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walader, and still pushed on with his companions. As they rode along, they observed the inhabitants pulling down red rags which had been nailed to their doors; tory signs to insure good-will from the British. Arrived at Bordentown not an enemy was to be seen; the fugitives from Trenton had spread a panic on the 26th, and the Hessians and their refugee adherents had fled in confusion, leaving their sick behind them. The broken and haggard looks of the inhabitants showed what they had suffered during the Hessian occupation. One of Reed's companions returned to Cadwalader, who had halted at Burlington, and advised him to proceed.

Cadwalader wrote in the night to Washington, informing him of his whereabouts, and that he should march for Bordentown in the morning. "If you should think proper to cross over," added he, "it may easily be effected at the place where we passed; a pursuit would keep up the panic. They went off with great precipitation, and pressed all the waggons in their reach; I am told many of them are gone to South Amboy. If we can drive them from West Jersey, the success will raise an army next spring, and establish the credit of the Continental money to support it."

There was another letter from Cadwalader, dated on the following day, from Bordentown. He had eighteen hundred men with him. Five hundred more were on the way to join him. General Mifflin, too, had sent over five hundred from Philadelphia, and three hundred from Burlington, and was to follow with seven or eight hundred more.

Colonel Reed, too, wrote from Trenton on the 28th. He had found that place without a single soldier of either army, and in a still more wretched condition than Bordentown. He urged Washington to recross the river,




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and pursue the advantages already gained. Donop might be overtaken before he could reach Princeton or Brunswick, where the enemy were yet in force.*

Washington needed no prompting of the kind. Bent upon following up his blow, he had barely allowed his troops a day or two to recover from recent exposure and fatigue, that they might have strength and spirit to pursue the retreating enemy, beat up other of their quarters, and entirely reverse affairs in the Jerseys. In this spirit, he had written to Generals McDougall and Maxwell at Morristown, to collect as large a body of militia as possible, and harass the enemy in flank and rear. Heath, also, had been ordered to abandon the Highlands, which there was no need of guarding at this season of the year, and hasten down with the eastern militia, as rapidly as possible, by the way of Hackensack, continuing on until he should send him further orders. "A fair opportunity is offered," said he, "of driving the enemy entirely from the Jerseys, or at least to the extremity of the province."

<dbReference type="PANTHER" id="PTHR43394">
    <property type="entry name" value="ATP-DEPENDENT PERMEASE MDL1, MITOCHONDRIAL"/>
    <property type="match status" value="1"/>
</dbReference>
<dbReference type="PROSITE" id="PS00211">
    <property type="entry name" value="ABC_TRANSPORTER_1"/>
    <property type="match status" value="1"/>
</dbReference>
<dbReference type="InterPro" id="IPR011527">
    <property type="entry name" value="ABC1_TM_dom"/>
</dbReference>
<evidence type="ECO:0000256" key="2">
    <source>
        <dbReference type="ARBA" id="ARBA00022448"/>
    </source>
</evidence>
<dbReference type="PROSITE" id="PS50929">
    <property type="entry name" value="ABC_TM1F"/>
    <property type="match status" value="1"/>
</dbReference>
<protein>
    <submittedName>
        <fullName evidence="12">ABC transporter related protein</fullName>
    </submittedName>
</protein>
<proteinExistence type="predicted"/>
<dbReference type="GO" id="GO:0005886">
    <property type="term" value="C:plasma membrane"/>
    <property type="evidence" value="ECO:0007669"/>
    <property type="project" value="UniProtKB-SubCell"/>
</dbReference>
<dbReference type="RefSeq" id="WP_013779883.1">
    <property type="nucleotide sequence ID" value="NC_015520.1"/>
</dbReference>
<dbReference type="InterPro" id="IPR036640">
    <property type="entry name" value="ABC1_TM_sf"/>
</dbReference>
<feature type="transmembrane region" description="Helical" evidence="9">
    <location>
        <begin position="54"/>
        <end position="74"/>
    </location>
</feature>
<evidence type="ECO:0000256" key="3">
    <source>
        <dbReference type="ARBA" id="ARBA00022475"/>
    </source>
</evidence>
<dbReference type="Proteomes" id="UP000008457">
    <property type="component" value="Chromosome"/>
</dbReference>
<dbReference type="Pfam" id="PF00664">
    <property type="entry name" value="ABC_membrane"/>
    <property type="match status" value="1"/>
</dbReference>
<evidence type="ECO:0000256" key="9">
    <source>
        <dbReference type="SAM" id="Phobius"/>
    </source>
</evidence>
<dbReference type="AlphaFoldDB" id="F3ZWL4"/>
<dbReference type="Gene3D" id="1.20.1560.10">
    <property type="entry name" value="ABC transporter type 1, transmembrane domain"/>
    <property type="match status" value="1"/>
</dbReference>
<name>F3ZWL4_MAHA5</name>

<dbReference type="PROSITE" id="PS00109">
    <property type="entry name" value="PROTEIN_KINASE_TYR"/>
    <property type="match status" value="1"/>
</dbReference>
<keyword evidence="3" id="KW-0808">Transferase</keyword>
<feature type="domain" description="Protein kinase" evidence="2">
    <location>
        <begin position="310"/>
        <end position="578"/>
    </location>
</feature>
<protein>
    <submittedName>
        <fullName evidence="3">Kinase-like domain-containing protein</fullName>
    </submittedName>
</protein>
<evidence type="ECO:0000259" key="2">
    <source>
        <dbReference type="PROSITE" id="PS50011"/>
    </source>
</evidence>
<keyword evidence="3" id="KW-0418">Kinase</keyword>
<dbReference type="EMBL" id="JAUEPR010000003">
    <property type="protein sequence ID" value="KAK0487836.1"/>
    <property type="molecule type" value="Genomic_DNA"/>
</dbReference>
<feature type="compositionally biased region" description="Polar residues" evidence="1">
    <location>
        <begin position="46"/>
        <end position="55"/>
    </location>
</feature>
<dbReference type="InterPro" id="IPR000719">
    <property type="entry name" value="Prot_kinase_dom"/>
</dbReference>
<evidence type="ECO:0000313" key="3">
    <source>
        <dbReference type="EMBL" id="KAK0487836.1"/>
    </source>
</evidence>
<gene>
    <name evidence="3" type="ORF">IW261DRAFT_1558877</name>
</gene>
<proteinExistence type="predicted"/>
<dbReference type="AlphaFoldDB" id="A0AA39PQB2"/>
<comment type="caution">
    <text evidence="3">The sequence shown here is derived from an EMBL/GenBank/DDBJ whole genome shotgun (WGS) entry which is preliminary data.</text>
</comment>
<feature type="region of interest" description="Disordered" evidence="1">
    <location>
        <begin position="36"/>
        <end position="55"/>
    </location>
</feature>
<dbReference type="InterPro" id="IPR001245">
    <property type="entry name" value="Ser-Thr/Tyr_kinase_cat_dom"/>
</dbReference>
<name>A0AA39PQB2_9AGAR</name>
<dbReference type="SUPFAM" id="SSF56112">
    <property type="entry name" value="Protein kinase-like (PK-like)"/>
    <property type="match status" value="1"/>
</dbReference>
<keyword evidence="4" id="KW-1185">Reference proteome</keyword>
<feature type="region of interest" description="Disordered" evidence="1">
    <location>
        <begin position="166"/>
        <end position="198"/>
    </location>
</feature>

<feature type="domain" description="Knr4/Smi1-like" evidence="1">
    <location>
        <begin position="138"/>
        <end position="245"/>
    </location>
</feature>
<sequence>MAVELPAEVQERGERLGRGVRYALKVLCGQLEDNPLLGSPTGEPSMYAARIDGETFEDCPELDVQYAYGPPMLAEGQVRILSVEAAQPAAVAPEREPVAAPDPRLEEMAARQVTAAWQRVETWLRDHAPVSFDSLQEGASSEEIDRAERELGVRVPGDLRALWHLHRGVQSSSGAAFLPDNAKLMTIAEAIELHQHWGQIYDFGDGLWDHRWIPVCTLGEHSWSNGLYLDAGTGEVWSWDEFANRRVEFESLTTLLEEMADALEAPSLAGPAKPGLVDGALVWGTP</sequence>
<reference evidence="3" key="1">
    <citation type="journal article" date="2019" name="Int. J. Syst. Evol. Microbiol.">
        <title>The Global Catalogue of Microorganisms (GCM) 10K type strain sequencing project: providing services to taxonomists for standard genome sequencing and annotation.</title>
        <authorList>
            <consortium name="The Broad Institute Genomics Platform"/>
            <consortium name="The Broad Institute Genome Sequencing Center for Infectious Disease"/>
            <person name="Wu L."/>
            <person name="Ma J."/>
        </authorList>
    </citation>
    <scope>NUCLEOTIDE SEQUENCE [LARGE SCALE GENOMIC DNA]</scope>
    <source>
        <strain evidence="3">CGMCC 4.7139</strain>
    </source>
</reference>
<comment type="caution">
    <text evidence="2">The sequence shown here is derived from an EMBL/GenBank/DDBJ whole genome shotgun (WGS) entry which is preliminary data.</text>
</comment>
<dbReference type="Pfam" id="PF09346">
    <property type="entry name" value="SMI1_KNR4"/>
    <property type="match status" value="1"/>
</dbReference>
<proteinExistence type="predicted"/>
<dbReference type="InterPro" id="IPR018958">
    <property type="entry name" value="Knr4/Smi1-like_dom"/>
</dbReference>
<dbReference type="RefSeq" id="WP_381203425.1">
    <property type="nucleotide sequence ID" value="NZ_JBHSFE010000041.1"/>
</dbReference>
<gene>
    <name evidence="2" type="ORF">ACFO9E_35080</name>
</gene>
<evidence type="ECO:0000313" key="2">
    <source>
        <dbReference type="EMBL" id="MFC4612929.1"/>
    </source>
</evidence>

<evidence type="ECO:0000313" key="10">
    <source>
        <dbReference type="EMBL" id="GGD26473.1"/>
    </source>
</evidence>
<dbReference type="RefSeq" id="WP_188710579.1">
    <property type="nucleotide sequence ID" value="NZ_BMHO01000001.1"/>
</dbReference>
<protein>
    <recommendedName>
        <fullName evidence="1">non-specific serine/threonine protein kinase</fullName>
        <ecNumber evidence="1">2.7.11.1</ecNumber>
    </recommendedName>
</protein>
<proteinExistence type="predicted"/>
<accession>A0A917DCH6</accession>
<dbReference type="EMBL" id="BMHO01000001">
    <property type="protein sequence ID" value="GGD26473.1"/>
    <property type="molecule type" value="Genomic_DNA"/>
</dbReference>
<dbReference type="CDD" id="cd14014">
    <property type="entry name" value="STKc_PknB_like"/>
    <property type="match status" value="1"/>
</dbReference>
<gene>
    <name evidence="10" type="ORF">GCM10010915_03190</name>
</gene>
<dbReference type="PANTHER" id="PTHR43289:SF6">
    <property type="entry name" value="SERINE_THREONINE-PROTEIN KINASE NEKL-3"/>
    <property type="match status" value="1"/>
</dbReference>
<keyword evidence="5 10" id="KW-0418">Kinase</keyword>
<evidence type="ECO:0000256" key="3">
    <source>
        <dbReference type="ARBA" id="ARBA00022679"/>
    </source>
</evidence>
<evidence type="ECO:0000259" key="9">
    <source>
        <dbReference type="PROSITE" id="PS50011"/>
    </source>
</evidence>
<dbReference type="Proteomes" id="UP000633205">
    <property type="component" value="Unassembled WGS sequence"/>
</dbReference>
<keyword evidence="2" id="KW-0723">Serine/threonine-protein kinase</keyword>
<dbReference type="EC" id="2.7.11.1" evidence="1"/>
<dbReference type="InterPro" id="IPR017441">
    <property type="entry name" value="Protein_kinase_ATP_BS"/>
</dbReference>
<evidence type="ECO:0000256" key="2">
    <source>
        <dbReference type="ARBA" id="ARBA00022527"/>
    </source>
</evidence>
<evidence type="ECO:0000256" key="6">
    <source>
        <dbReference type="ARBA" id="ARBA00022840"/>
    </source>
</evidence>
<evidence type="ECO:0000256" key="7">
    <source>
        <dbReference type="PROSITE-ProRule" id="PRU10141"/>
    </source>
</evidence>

Men of influence also were despatched by him into different parts of the Jerseys, to spirit up the militia to revenge the oppression, the ravage, and insults they had experienced from the enemy, especially from the Hessians. "If what they have suffered," said he, "does not rouse their resentment, they must not possess the feelings of humanity."

On the 29th, his troops began to cross the river. It would be a slow and difficult operation, owing to the ice; two parties of light troops therefore were detached in advance, whom Colonel Reed was to send in pursuit of the enemy. They marched into Trenton about two o'clock, and were immediately put on the traces of Donop,

* Life and Correspondence of Pres. Reed, vol. i. p. 281.
Life of Washington. II.

to hang on his rear and harass him until other troops should come up. Cadwalader also detached a party of riflemen from Bordentown with like orders. Donop, in retreating, had divided his force, sending one part by a cross road to Princeton, and hurrying on with the remainder to Brunswick. Notwithstanding the severity of the weather, and the wretchedness of the road, it was a service of animation and delight to the American troops to hunt back these Hessians through the country they had recently outraged, and over ground which they themselves had trodden so painfully and despondingly, in their retreat. In one instance the riflemen surprised and captured a party of refugees who lingered in the rear-guard, among whom were several newly-made officers. Never was there a more sudden reversal in the game of war than this retreat of the heavy German veterans, harassed by light parties of a raw militia, which they so lately had driven like chaff before them.